The radical members of the GOP who led the recent 16-day partial shutdown and near default of the national government relentlessly told Americans they were doing so to address the alleged awful effects that providing access to health care for millions was going to produce. These shrill advocates almost never say much that is more specific than that the Affordable Care Act will wreak havoc and travail. It is important to note that there is absolutely no evidence for this claim whatsoever. As but one indicator, private insurance companies will reap handsome profits from their role as participants in this alleged “tragedy,” as its detractors call it. Whether good, bad or indifferent, the law does not create socialism or economic destruction, or anything even remotely resembling those outcomes. In any case, when the President rejected the House GOP’s efforts to repeal the statute outright, that caucus then ran through a range of other demands, including a return to talks over a grand bargain to address the nation’s “huge debt and unsustainable current accounts deficit,” implicit in which was a fervent Republican desire to gain large reductions in major entitlement programs, including Social Security, Medicare and Medicaid and other citizen assistance efforts the party’s radicals claim are unsustainable or misused or both. It is worth inquiring into the sources and current implications of this claim.
Former Harvard University President, Chair of the United States National Economic Council and Treasury Secretary Larry Summers asked the right question in an interview with Charlie Rose recently:
I don't know why the obsession should be with entitlements—like the test of a country is did we scale back entitlements? No! The test of the country is did we have a stronger economy for our children than we had for ourselves. That’s what is in doubt and that’s what we should be focusing on.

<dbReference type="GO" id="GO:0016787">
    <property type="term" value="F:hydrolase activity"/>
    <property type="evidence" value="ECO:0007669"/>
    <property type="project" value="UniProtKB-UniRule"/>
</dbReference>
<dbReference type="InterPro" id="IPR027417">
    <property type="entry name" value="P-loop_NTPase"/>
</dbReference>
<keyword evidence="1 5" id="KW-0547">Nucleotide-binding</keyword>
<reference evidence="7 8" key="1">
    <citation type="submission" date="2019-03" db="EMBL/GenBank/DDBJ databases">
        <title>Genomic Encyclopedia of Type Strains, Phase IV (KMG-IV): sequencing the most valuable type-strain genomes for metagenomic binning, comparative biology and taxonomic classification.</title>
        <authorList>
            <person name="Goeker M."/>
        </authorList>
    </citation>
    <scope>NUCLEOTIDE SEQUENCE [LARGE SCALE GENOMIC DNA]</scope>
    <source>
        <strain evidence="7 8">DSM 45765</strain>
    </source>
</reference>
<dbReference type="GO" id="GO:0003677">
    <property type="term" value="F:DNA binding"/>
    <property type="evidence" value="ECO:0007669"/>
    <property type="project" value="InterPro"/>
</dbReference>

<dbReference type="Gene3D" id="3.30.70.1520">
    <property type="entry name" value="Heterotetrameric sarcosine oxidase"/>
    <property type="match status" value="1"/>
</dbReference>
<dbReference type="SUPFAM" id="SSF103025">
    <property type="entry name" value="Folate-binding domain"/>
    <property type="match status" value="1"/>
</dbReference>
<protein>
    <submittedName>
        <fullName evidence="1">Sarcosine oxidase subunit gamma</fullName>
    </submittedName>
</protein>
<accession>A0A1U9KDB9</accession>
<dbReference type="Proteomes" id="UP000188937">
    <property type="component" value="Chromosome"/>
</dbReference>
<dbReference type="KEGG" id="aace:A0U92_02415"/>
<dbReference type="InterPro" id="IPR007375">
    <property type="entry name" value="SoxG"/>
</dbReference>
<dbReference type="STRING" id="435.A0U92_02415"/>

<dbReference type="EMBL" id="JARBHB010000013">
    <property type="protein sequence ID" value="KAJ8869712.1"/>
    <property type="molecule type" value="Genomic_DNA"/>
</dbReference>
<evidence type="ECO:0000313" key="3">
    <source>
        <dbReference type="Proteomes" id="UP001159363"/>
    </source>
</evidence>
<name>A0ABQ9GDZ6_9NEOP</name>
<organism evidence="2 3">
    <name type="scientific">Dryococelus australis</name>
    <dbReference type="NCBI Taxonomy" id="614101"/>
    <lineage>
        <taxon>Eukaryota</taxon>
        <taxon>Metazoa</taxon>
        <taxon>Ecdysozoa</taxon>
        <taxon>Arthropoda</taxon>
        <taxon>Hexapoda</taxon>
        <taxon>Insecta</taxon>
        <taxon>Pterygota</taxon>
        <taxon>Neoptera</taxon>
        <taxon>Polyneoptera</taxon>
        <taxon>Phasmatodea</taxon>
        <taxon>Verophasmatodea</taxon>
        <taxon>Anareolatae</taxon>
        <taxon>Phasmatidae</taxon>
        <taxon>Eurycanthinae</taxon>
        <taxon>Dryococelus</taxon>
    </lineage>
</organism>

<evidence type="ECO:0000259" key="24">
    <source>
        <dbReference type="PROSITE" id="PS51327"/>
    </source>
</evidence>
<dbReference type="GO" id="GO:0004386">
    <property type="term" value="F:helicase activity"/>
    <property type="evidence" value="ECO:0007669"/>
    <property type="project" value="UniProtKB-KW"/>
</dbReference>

Nobel Prize winning Princeton University economist Paul Krugman addressed the consequences of the GOP’s single-minded insistence on reductions in federal spending generally and entitlements particularly, in a column in the New York Times on October 18:
It’s important to recognize that the economic damage from obstruction and extortion didn’t start when the G.O.P. shut down the government. On the contrary, it has been an ongoing process, dating back to the Republican takeover of the House in 2010. And the damage is large: Unemployment in America would be far lower than it is if the House majority hadn’t done so much to undermine recovery. A useful starting point for assessing the damage done is a widely cited report by the consulting firm Macroeconomic Advisers, which estimated that “crisis driven” fiscal policy—which has been the norm since 2010—has subtracted about 1 percent off the U.S. growth rate for the past three years. This implies cumulative economic losses—the value of goods and services that America could and should have produced, but didn’t—of around $700 billion. The firm also estimated that unemployment is 1.4 percentage points higher than it would have been in the absence of political confrontation, enough to imply that the unemployment rate right now would be below 6 percent instead of above 7.